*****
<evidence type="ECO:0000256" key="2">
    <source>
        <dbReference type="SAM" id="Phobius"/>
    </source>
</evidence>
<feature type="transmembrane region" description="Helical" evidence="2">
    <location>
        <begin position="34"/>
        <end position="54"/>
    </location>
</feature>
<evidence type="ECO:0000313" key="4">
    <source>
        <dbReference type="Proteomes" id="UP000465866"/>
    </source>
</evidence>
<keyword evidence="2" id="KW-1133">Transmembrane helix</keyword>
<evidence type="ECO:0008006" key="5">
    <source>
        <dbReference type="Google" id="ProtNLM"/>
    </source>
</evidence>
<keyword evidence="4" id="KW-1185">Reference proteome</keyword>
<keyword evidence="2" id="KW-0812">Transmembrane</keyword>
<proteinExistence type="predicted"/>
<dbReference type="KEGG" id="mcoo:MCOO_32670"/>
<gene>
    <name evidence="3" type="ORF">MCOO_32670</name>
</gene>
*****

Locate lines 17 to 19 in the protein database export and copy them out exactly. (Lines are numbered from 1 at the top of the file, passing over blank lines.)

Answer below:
<keyword evidence="2" id="KW-1133">Transmembrane helix</keyword>
<evidence type="ECO:0008006" key="5">
    <source>